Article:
For patients with mild to moderate major depressive disorder, psychotherapy alone may be appropriate. Cognitive-behavioral therapy (CBT) and interpersonal therapy (IPT) are evidence-based psychotherapeutic approaches used in the treatment of patients with major depressive disorder. Factors to consider when determining how often to see an individual patient include the goals of the psychotherapy, the frequency necessary to create and maintain a therapeutic alliance, the frequency required to ensure treatment adherence, and the frequency necessary to monitor and address suicidality. Often, if a skilled therapist is not available in the primary care setting, referral to a mental health specialist may be indicated (eg, psychiatric nurses, licensed clinical social workers, psychologists, or psychiatrists). Primary care providers should ensure that patients are made aware of psychotherapy as an option and that they are assisted in accessing psychotherapeutic interventions.

B. Pharmacotherapy

Antidepressant medications may be initiated for treatment of patients with mild symptoms of major depressive disorder, and should be initiated for all patients with moderate to severe symptoms. Improvement should be noted within 6–8 weeks of initiating therapy, and the goal of antidepressant therapy is to achieve full remission of depressive symptoms. Studies have shown that maintenance antidepressant therapy is effective in preserving improvements and preventing recurrent depression.

The most commonly used antidepressant mediations are listed in Table 56-2. Selective serotonin reuptake inhibitors (SSRIs) are usually first-line therapy, due to greater tolerability and equal efficacy compared to other antidepressants. Other medications likely to be optimal for most patients include nortriptyline, bupropion, venlafaxine, and duloxetine. Because of their potential to cause serious side effects and the need for dietary restrictions, monoamine oxidase inhibitors (MAOIs) are typically reserved for patients with treatment-resistant depression.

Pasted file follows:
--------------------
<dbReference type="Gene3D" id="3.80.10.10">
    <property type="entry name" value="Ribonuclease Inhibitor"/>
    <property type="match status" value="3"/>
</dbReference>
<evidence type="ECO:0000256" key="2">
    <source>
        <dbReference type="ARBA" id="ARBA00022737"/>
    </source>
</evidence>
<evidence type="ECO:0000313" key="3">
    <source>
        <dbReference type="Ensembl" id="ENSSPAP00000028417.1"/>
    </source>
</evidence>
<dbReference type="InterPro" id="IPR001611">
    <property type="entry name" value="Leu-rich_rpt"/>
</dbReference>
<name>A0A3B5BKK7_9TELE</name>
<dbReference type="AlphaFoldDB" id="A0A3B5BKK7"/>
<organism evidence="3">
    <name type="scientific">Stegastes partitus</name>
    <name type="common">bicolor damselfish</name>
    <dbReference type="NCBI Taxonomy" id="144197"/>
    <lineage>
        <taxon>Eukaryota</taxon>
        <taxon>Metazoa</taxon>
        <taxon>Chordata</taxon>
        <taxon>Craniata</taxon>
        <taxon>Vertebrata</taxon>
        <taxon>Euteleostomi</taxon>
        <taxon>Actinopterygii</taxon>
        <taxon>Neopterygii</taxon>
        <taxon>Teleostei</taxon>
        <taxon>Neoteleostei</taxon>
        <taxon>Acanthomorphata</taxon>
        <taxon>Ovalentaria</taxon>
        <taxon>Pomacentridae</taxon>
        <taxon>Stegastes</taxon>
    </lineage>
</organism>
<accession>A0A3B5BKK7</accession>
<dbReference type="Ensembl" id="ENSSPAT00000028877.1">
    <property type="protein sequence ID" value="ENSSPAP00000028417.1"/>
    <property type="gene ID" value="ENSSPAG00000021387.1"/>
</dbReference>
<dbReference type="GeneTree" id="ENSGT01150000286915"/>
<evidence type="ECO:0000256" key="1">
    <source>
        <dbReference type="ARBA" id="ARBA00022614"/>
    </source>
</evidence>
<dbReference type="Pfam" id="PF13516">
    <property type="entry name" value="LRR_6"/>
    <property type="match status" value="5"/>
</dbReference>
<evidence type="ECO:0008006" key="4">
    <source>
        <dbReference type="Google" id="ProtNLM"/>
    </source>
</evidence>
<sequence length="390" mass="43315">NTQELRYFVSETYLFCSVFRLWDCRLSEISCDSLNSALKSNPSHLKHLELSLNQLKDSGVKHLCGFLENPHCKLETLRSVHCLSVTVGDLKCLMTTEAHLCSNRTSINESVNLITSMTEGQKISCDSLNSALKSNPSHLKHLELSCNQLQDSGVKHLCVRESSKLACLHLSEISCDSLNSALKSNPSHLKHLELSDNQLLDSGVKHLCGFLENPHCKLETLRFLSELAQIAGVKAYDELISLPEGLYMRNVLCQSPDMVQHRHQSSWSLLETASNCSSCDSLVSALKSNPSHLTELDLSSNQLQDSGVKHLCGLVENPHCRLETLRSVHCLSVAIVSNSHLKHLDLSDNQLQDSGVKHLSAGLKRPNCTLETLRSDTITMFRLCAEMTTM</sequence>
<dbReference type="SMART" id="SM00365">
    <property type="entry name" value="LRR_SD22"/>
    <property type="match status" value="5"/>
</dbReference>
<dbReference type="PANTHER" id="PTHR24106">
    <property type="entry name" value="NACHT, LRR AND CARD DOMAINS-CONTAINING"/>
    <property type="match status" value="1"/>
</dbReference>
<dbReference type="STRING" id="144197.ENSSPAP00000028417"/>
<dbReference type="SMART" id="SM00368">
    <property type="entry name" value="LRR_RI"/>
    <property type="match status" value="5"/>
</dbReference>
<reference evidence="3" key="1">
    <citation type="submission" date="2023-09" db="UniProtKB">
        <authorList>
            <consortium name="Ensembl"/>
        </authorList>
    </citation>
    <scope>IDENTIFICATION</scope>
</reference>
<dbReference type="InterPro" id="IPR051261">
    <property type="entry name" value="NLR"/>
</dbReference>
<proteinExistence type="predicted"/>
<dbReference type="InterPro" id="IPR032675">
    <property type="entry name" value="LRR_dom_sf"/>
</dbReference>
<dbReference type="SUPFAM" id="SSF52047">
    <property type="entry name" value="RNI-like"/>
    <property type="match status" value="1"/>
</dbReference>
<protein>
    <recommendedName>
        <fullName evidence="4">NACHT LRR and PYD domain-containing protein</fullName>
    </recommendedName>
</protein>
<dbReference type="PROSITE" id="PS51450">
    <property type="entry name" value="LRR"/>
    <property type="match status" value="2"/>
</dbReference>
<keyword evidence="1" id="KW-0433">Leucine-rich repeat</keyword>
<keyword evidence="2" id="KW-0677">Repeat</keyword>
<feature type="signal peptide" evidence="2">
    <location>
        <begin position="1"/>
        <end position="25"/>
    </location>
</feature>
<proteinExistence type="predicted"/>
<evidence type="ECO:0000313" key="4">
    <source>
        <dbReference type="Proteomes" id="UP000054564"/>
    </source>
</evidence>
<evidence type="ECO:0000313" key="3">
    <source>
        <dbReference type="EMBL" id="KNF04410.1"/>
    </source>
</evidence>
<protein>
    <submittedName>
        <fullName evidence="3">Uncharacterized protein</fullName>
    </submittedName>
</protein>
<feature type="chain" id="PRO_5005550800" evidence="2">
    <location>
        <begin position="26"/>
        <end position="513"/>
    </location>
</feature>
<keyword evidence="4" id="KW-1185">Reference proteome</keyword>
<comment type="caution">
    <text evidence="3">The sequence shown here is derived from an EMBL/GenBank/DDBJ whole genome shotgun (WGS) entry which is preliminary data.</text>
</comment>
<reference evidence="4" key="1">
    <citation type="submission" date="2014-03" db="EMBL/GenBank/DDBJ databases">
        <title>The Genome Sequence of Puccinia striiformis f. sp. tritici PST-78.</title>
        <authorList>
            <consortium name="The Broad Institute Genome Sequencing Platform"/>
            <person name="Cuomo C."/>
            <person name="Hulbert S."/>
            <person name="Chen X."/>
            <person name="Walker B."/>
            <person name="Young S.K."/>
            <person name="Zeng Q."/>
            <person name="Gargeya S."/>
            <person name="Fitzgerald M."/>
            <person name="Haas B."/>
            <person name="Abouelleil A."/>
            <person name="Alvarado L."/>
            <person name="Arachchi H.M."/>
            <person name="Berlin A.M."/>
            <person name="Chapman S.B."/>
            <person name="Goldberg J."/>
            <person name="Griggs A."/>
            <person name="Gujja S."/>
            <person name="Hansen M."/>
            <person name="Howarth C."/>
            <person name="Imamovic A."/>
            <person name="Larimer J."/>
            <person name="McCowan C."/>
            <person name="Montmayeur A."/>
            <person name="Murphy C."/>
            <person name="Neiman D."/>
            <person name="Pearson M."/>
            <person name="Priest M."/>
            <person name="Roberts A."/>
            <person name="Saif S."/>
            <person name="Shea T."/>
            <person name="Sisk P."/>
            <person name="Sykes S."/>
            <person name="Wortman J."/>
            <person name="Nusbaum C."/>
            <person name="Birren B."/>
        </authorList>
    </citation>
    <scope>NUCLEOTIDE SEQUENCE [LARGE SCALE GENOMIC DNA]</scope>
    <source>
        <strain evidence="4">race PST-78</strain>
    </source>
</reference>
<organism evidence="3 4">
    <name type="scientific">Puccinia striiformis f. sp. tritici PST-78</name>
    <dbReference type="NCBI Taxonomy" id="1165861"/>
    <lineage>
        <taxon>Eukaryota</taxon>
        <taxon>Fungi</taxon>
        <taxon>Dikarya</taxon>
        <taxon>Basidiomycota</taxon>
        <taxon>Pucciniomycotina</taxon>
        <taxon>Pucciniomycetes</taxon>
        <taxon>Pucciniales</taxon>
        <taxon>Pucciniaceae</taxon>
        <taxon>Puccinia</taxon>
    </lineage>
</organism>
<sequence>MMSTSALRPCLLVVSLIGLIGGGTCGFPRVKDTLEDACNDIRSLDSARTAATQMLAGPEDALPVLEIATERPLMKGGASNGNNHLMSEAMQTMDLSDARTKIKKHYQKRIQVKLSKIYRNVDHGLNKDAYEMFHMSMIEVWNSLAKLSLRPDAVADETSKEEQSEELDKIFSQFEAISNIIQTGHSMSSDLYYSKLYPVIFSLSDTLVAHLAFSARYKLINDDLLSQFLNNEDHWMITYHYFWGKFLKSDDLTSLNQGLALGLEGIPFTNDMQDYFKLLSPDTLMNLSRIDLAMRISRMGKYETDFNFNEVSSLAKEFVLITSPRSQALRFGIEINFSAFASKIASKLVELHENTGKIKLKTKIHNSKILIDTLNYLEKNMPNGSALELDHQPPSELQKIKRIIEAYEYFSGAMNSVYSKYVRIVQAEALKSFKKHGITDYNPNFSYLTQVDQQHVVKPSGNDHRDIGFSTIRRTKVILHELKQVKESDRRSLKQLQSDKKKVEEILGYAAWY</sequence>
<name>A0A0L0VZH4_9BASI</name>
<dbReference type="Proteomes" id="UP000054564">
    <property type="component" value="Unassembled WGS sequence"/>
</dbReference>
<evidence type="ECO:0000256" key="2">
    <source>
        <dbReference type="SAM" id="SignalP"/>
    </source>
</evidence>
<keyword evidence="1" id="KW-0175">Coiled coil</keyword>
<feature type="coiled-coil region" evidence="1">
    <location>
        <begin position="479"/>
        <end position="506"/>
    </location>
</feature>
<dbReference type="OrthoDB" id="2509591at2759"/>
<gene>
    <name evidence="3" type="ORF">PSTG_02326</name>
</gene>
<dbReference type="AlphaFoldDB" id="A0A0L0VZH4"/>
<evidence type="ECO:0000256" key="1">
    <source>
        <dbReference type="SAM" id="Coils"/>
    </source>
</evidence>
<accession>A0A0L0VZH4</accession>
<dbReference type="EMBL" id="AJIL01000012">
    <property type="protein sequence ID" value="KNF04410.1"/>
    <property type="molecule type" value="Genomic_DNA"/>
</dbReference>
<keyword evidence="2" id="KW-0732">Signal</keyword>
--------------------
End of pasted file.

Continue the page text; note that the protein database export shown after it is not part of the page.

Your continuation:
Medications used in treatment of depression.a

Drug Type: Brand (Generic) Typical Dailyb Dosage (mg)
Selective Serotonin Reuptake Inhibitors (SSRIs)

Celexa (citalopramc)

Lexapro (escitalopram)

Paxil (paroxetinec)

Paxil CR (paroxetine, controlled-release)

Prozac (fluoxetinec)

Prozac Weekly (fluoxetinec)

Zoloft (sertralinec)

20–40

10–20

20–50

12.5–62.5

20–60

90

50–200

Serotonin and Norepinephrine Reuptake Inhibitors (SNRIs)

Cymbalta (duloxetine)

Effexor (venlafaxinec)

Effexor XR (venlafaxine, extended-release)

Pristiq (desvenlafaxine)

60–120

75–375

75–225

50–100

Other

Remeron (mirtazapinec)

(trazodone)

Wellbutrin, Wellbutrin XL (bupropionc)

Wellbutrin SR (bupropion, sustained-releasec)

15–45

150–400

150–450

150–400

Tricyclics

(amitriptyline)

Aventyl, Pamelor (nortriptylinec)

Norpramin (desipraminec)

Sinequan (doxepinc)

Tofranil (imipraminec)

150–300

75–150

150–300

25–300

150–200

Monoamine Oxidase Inhibitors (MAOIs)

Emsam skin patch (selegiline)

Marplan (isocarboxazidc)

Nardil (phenelzinec)

Parnate (tranylcyprominec)

6–12

30–60

45–90

10–60

aThis list represents the most commonly prescribed antidepressants.

bThese dosages represent an average range for the treatment of depression. The precise effective dosage varies from patient to patient and depends on many factors. Starting dosages tend to be lower for older adults.

cGeneric version is available at lower cost.